And in a speech on April 10, Ben S. Bernanke, the Fed chairman, said: “Investors must take responsibility for developing independent views of the risks of these instruments and not rely solely on credit ratings.”
Yet the Fed is doing precisely that when it accepts triple-A rated mortgage securities. “This is classic ‘do as I say, not as I do,’ ” Mr. Rosner said.
More worrisome, he added, is the fact that the Fed doesn’t examine the basis for bestowing a triple-A rating on these securities. Are they triple-A based on the soundness of the issuer? Or because of an insurance policy guaranteed by M.B.I.A. or the Ambac Financial Group, the troubled financial guarantors?
Both M.B.I.A. and Ambac currently carry triple-A pedigrees from Moody’s and Standard & Poor’s. Fitch, the other major rating agency, cut them both to double-A earlier this year. But as long as the guarantors carry triple-A’s, the securities they guarantee carry them as well.
But what if the guarantors themselves are downgraded? That brings us back to the Fed’s lending entity. If securities posted by brokerage firms at the Fed lose their triple-A rating, they will no longer be accepted as collateral. The brokerage firm would either have to come up with other acceptable collateral or repay that part of the loan immediately.
And if the firm could do neither? The Fed could go after the firm’s other assets. Or taxpayers could get stuck with the bill.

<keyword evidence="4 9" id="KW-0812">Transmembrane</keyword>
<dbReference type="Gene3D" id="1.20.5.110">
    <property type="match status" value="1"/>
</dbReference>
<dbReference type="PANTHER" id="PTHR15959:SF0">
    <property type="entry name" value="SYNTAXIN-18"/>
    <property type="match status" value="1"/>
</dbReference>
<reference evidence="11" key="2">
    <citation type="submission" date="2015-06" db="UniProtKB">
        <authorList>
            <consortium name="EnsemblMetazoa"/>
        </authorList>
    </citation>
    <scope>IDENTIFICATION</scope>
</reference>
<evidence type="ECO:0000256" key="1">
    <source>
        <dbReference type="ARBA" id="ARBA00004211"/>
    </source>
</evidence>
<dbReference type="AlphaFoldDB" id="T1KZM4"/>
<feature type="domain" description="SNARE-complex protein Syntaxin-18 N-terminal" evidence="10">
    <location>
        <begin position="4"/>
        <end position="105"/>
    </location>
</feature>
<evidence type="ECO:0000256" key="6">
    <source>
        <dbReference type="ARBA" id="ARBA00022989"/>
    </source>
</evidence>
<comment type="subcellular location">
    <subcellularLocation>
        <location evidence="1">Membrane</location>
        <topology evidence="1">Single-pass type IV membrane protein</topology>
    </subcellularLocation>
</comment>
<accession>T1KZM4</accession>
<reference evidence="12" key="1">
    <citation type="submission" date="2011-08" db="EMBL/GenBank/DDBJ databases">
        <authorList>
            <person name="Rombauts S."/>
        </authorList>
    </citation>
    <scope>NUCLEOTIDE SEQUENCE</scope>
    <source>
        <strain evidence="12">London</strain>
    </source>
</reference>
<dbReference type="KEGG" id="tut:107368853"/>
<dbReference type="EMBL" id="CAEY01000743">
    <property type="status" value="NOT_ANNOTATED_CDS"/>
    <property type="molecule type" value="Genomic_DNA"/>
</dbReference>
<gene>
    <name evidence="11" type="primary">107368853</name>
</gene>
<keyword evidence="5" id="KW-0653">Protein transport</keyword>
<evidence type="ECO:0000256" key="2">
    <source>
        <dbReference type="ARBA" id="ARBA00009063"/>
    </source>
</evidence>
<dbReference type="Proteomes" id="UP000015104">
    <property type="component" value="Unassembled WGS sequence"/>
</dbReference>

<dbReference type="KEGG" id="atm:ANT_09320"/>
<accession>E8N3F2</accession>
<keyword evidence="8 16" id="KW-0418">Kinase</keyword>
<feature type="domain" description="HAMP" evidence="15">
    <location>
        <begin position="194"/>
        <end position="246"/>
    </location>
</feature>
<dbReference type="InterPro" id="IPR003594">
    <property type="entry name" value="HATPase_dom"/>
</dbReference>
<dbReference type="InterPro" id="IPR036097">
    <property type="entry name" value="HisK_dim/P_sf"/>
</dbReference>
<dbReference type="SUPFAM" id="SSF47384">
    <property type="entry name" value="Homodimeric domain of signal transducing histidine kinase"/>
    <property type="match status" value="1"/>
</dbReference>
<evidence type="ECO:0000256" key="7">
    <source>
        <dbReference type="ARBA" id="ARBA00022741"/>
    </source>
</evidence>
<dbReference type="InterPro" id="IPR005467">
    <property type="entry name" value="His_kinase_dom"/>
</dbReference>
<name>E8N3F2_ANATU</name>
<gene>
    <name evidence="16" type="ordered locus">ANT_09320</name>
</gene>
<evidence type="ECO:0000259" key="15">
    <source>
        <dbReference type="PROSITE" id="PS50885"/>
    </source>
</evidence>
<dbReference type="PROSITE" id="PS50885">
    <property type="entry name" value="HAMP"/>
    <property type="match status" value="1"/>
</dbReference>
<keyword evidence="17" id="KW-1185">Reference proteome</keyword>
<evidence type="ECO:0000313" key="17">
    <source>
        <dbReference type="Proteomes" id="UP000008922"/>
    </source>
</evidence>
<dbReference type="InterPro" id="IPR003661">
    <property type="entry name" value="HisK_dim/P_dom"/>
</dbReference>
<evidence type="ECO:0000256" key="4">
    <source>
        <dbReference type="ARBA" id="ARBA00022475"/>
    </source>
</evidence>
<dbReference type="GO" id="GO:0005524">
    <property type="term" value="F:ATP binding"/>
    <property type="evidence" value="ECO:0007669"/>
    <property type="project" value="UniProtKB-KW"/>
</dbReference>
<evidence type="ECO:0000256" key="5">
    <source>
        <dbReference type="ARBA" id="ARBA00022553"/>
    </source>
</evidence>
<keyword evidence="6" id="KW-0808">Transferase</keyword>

Such a possibility may be farfetched — let us hope it is. But stranger things have happened recently — Bear Stearns disappeared overnight, remember? And a downgrade of the financial guarantors would result in major market upheaval as enormous amounts of securities formerly considered triple-A would have to be downgraded, too.
How much of the collateral posted at the Fed by brokerage firms is triple-A solely because of financial guarantors’ insurance, which is known as a wrap? The Fed won’t say.
But Mr. Rosner said it only stands to reason that much of the mortgage and asset-backed collateral posted at the Fed falls into that category. “Investment banks who are posting the collateral know if the securities are natural triple-A or only triple-A because of the wrap,” he said. “Obviously the incentive would be for them to post triple-A collateral of lower quality to the Fed.”
LAST week, Moody’s said that worsening losses on second lien residential mortgage securities might have an impact on its triple-A ratings on M.B.I.A. and Ambac, known as the monoline insurers. The insurers have significant exposure to these mortgage securities, Moody’s said. Also, incurred losses within both firms’ portfolios are meaningfully higher now, elevating the rating agency’s concerns about capital levels relative to the guarantors’ triple-A ratings.
Both companies disputed Moody’s view that they may need to raise capital to keep their triple-A ratings.
Clearly, it is in the Fed’s interest to make sure that M.B.I.A. and Ambac are well capitalized and deserving of triple-A ratings. In a speech last Thursday, Mr. Bernanke urged banks to keep raising capital to shore up their loss-ravaged balance sheets. He should add the financial guarantors to his list.
Henry M. Paulson Jr., the Treasury secretary, said last week that the credit crisis was abating. If he truly believes this, then the Fed should tighten its lending entities’ collateral requirements and stop being what Joan McCullough, a macro strategist at East Shore Partners in Hauppauge, N.Y., called “a monetary bordello.”
To be sure, crisis times call for creative measures. But as long as Wall Street is allowed to swap trash for Treasuries on the taxpayers’ dime, don’t try to tell me this horror show is over.